Publisher: Fishing Cactus
Developer: Fishing Cactus
Release Date: 09/30/2015
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I absolutely love typing games. Why? Because it’s a skill everyone needs to learn and it’s a unique way to play a game that you can only do on PC. I remember Mario Typing Tutor back in the ’90s and various programs on the Apple II and original iMac back in the early ’90s in school. Then there was Typing of the Dead and Typing of the Dead: Overkill. These games were so much fun and there just doesn’t seem to be enough of them. Epistory is a Zelda-like adventure in which you type for every action. It’s a game I unlike any other and no other typing game does something like this. Rather than an on-rails shooter or just a series of exercises you go on an adventure trying to cleanse the land of evil and darkness. The story doesn’t really make much sense, and there’s not really much of one, but it’s the adventure that counts here.
There are also not really any characters to get attached to as you are the only one. You are a girl riding a three-tailed fox and whenever you see something flashing like a log, stone, chest, or anything like that you press space and you enter combat mode in which you type the words shown above the item. It’s a lot of fun running around gathering chests, increasing your score count, and in the dungeons solving extra puzzles to collect fragment pieces. While these just unlock art pieces that are mostly meaningless, the game’s adventuring is highly addictive and the challenge slowly increases as the game goes on. When you see bugs on-screen that slowly crawl towards you that’s when you can press space and type the words above them to attack them. In the beginning, it’s rather easy and slow going. Some smaller bugs just have a letter, while larger enemies have larger words. The largest word of them all is actually an optional “arena” with a boss that has something along the lines of a 30-letter word and it was the hardest arena in the game.
That’s not all though. You go around collecting four different elements in these dungeons to progress further in the open world. Fire, ice, wind, and electricity. You can switch between each ability by typing the name such as fire, ice, spark, and wind. These also need to be used in conjunction with strategy and the game’s arenas throw more and more waves at you. Some enemies can only be hurt with a certain element and your upgrades can make combat much easier and is essential to even finishing the game. Even if you can type 100 words per minute, you won’t finish the later arenas without upgrading such as spark which will burn a word on the adjacent enemy, or fire which will burn the next word for that same enemy. This is a great strategy for enemies with long words strung together. It lets you type as little as possible so you can deal with smaller enemies. If there are a lot of small enemies coming at you spark will jump around knocking them out as they only have one or two words each. Wind allows you to blow enemies back and ice will freeze them in place for a second.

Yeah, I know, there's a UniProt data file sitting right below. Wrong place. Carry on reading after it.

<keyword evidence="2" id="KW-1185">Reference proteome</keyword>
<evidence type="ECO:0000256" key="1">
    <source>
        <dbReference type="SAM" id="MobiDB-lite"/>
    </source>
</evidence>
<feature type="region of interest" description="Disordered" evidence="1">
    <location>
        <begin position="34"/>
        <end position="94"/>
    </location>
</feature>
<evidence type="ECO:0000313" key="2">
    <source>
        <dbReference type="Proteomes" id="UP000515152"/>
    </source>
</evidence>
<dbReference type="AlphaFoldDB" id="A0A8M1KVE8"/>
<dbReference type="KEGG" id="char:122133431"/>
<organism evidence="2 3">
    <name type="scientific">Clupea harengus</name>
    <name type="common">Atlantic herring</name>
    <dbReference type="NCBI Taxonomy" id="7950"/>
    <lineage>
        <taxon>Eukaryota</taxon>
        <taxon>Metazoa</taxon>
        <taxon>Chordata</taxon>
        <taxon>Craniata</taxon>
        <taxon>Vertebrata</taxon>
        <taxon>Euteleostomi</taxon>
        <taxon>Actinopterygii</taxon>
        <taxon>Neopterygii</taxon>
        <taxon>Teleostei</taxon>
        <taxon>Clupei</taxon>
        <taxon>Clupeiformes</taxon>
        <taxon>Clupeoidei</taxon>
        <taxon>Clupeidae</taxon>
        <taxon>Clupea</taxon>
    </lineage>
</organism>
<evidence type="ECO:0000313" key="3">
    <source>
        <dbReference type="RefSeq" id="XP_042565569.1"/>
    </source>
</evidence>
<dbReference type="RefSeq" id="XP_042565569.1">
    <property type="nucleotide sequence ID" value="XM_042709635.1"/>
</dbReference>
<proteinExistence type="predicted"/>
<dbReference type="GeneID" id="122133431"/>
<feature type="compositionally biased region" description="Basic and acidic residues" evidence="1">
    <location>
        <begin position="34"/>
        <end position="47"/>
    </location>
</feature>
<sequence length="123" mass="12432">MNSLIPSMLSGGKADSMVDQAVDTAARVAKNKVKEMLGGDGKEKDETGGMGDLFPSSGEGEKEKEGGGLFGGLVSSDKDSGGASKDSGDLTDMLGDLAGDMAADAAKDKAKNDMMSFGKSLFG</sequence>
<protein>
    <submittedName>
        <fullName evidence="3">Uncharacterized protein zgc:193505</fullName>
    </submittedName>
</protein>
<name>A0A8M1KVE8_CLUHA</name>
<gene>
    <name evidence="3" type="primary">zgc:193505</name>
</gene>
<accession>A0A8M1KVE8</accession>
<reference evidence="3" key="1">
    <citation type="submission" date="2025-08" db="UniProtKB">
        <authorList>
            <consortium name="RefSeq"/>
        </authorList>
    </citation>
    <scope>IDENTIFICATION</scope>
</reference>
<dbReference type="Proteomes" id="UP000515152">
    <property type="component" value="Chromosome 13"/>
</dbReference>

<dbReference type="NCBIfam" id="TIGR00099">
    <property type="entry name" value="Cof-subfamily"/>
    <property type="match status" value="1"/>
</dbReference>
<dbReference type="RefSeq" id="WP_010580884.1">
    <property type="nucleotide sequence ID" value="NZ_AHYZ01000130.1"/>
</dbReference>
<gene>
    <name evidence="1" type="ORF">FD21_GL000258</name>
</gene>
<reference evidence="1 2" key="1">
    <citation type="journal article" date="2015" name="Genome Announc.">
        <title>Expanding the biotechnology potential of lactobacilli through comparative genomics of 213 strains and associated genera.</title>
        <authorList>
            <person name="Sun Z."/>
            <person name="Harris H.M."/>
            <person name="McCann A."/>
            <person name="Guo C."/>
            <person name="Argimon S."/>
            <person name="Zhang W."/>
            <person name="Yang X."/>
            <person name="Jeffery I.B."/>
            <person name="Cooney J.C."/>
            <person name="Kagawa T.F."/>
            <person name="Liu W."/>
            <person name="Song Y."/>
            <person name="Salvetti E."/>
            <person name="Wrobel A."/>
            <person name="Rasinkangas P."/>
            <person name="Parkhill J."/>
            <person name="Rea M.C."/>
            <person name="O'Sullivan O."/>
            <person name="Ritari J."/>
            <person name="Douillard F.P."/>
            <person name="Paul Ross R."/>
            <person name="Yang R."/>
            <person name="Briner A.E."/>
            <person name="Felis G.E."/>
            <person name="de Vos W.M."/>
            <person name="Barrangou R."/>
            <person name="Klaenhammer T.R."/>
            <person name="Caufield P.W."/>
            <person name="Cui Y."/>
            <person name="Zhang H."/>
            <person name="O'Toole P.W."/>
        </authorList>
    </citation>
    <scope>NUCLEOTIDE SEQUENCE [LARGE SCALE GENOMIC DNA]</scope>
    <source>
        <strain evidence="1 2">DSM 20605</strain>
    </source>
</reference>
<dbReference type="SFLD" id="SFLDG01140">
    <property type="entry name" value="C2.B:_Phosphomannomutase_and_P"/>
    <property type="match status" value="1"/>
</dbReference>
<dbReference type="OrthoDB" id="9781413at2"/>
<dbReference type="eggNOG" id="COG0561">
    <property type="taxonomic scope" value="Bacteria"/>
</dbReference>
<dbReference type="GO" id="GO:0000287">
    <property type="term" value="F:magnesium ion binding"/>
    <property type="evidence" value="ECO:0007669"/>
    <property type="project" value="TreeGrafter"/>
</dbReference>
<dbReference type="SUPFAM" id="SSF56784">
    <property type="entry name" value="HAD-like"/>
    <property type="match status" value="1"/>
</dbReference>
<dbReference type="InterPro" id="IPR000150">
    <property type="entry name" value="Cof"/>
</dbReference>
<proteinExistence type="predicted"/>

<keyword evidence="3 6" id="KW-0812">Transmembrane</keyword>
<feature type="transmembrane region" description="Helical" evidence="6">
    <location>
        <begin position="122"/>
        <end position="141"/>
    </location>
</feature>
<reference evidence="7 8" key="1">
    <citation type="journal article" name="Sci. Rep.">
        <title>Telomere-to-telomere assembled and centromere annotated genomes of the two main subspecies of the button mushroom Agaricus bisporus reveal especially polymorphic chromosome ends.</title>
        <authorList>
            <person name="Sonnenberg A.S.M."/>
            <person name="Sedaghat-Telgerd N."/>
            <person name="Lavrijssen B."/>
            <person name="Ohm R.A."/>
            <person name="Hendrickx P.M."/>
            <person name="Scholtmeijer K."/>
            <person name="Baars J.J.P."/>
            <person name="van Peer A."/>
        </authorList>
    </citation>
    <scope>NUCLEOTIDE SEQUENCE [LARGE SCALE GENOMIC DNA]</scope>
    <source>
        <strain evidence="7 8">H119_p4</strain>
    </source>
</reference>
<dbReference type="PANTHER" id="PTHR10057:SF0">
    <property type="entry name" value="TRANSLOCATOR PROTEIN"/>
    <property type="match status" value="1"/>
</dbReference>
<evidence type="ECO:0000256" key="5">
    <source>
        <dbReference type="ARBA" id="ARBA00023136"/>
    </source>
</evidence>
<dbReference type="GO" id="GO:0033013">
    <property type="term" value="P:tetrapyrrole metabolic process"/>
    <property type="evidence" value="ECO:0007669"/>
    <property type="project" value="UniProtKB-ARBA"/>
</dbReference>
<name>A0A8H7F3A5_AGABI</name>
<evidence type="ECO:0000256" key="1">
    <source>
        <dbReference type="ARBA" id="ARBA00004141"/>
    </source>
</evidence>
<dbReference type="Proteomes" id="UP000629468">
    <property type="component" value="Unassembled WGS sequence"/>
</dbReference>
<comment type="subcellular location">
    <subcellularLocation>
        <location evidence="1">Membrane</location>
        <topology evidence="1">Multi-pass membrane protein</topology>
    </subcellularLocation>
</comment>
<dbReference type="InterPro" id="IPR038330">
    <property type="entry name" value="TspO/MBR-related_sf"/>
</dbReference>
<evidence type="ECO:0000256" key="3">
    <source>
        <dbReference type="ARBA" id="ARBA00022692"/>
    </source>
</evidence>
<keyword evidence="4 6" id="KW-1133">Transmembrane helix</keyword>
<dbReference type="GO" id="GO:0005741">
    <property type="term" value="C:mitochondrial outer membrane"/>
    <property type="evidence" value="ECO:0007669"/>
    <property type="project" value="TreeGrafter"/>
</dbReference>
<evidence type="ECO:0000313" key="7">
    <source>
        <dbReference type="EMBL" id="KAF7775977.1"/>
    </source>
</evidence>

You also need these elements to solve puzzles in dungeons, but not every puzzle requires typing. Some require sliding on ice in a certain pattern to press buttons, and some require deciphering a code in a certain order. The puzzles are mixed up nicely and the dungeons are all different. One dungeon is full of darkness and you must type a word above a crystal to light up the area for a few seconds to proceed. Each dungeon was a blast and the open world was also really fun to explore with lots of hidden chests and optional arenas. I highly suggest trying to complete the game 100% as you will have a lot of fun, but the game does have some issues.
For one, the map is terrible as you can scroll around the map or hover over something to see the description. You can only zoom in on yourself and zoom out all the way. The enemy variety is also atrociously small as the same bugs repeat throughout the entire game and it gets old. Like I mentioned earlier, there’s pretty much no story outside of a woman narrating your adventure in broken-up sentences that don’t really add up to much other than feelings of what the girl on the fox might be thinking at that moment. However, I found the visuals to be strikingly gorgeous. Papercraft art similar to Tearaway scatters across the screen with bright vivid colors and a lot of detail. It’s not something I expected but the game never got old to look at.
Overall, Epistory has a great typing adventure mechanic that’s highly addictive with great dungeons, fun puzzles, and challenging arenas. The game looks fantastic with gorgeous papercraft art, but the game is lacking a story and any characters to care about. The overworld map is also mostly useless and hard to navigate and there’s no real reward for finding everything outside of Steam achievements. My biggest gripe is the severe lack of variety in enemies that just repeat for 5-6 hours straight over and over. At least the game provides a fun challenge and uses typing in a game that we haven’t seen before.